Gardeners’ World 2021 episode 22: Monty welcomes a special guest, the Duchess of Cornwall, to Longmeadow, where she shares her love of gardening. Also in this programme, Monty carries out some seasonal maintenance on the mound, demonstrates how to plant a fragrant lavender hedge and catches up on the progress of his aubergines and chillies in the greenhouse.
Nick Bailey visits Knoll Gardens in Hampshire and gives his tips on the tall perennials which give a burst of colour in borders towards the end of the season, when other flowers have started to fade. JJ Chalmers heads to the Royal Botanic Garden Edinburgh and discovers the vital role it plays in the local community. And we get plenty of inspiration and tips from our viewers’ own gardens.
Gardeners’ World 2021 episode 22
Tomatoes produce abundant delicious fruits in a range of colours, shapes and sizes. They are easily grown in gardens, greenhouses or containers, and are appreciated by children and adults alike.
Tomatoes are very easy to grow from seed. Alternatively, you can buy tomato plants from late spring from garden centres; these are a good option where you can’t maintain the right conditions for germination and growing on. Grafting your own or buying grafted plants is another way to raise tomatoes. Sow seed in late March to early April for outdoor crops, and in mid-February for growing in an unheated glasshouse. Seed can be expensive, but usually only a few plants are needed, and germination is usually good.
Ideally, grow on in a glasshouse (or failing this, a well-lit windowsill), spacing plants so that their leaves never touch to avoid legginess. About a month after pricking out, the plants will be ready for planting into their final positions – this is indicated by the first flowers showing their yellow colour. The stress of being grown in the confines of a pot promotes flowers earlier than in less stressful positions, such as growing in the ground.
Peppers and chillies
Sweet peppers and chillies can be grown in pots on a sunny, warm patio in a similar way to tomatoes, but will produce a better crop when grown in a greenhouse or conservatory. Chillies and peppers are green when young, maturing to a variety of colours and flavour varying from mild to extremely hot.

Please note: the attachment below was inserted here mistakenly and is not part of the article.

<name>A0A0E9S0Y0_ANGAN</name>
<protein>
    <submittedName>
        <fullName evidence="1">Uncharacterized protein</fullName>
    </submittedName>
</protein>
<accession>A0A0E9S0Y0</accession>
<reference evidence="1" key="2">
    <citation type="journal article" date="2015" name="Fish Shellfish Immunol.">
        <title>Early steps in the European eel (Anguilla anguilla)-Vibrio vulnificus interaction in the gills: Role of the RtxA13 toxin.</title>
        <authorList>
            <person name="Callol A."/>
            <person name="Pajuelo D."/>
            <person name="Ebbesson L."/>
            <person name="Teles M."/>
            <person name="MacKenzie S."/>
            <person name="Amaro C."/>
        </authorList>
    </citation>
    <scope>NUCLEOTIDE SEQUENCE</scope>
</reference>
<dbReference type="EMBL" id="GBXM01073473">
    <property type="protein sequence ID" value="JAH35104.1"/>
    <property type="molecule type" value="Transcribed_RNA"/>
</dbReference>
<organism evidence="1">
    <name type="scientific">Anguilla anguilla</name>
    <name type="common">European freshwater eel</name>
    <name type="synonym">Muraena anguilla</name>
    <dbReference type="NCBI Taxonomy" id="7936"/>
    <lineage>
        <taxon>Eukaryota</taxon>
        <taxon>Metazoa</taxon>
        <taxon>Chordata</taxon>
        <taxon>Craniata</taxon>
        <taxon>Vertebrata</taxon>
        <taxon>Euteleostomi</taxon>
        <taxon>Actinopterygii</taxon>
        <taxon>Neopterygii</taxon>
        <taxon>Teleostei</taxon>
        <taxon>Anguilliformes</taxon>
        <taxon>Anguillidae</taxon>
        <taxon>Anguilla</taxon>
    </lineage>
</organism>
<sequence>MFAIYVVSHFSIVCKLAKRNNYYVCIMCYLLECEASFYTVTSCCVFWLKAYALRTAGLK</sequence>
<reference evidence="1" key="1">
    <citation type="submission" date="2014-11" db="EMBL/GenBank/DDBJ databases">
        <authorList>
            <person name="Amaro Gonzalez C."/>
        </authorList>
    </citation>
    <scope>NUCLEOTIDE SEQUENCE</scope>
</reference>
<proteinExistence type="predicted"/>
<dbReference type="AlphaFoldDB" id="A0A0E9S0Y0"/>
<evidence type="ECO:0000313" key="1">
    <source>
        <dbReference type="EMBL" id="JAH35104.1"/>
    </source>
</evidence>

Peppers and chillies need a warm, sunny sheltered position and, therefore, are only suitable for outdoor cultivation in milder parts of the country, and benefit greatly from cloche or even fleece protection. They can be grown in frames, unheated polythene tunnels or greenhouses and are also suitable for growing in containers or grow bags filled with multipurpose compost.
They require well-drained and fertile, moisture-retentive soil, which is slightly acid. To achieve this, incorporate moderate amounts of well-rotted manure (5.4kg per sq m/10lb per sq yd) into the soil, but avoid using fresh manure or large quantities, as this may lead to lush, leafy growth at the expense of fruit.
How to make a wildflower meadow – Gardeners’ World 2021 episode 22
Wildflower meadows are an alternative to lawns and borders, and can provide a display for many months. Choose from annual meadows that provide a one-off show or perennial meadows that persist from year to year. Wildflower seed merchants supply mixtures of wildflowers and grasses suitable for various soil types and situations. Choose one that suits your local conditions. Where possible, obtain seed of British origin. It is advisable not to take plants from the countryside and repeated seed collection would be likely to have a destructive effect on many species over time. In some cases, it also can be illegal.
Sow during March and April or in September, depending on soil conditions. On lighter soils, autumn-sown seeds generally germinate and establish quickly, although some will not come up until the following spring. This delay makes it advisable to wait until March or April on heavy soils, as waterlogging may cause the seed and seedlings to rot during winter.
Please note that garden ‘wildflower’ seed mixes and/or plants (which may contain non-natives or be of unknown provenance) should not be sown in the wider countryside or close to environmentally sensitive areas. They should also never be sown without a landowner’s permission.
Ornamental grasses – Gardeners’ World 2021 episode 22
The variations in colour and texture of ornamental grasses provide structure, movement and interest in planting schemes, even in the dead of winter. Usually partnered with late summer perennials, grasses provide a long season of interest.
Ornamental grasses are adaptable, reliable plants, easily cultivated in sun or shade with some thriving in both. Although ideally well-drained soils suit these plants, some will grow happily in moist or wet soils.
Blackcurrants are easy to grow producing sharp but delicious fruit with distinct flavour that are rich in vitamin C. The flowers are insignificant but attractive to pollinating insects and the foliage is pleasantly aromatic. Ideally choose a sunny position sheltered from cold winds and late frosts that can damage the flowers in spring, though modern cultivars show better cold resistance. Blackcurrants can be grown in light shade.
Blackcurrants will tolerate a wide range of soils, but being heavy feeders they prefer moisture-retentive fertile soils that are reasonably well-drained. They can cope with slightly impaired drainage.
Blackcurrants crop best on strong young growth made the previous season, so they are usually grown as a stooled multi-stemmed bush. This involves annual hard pruning of older growth to encourage strong young shoots growing from ground level.
Standard-trained blackcurrants are useful if space is limited. Standards or half-standards are “top worked” bushes – grafted on rootstocks (usually Ribes aureum) with 60cm-1m (2-3¼ft) clear ‘leg’.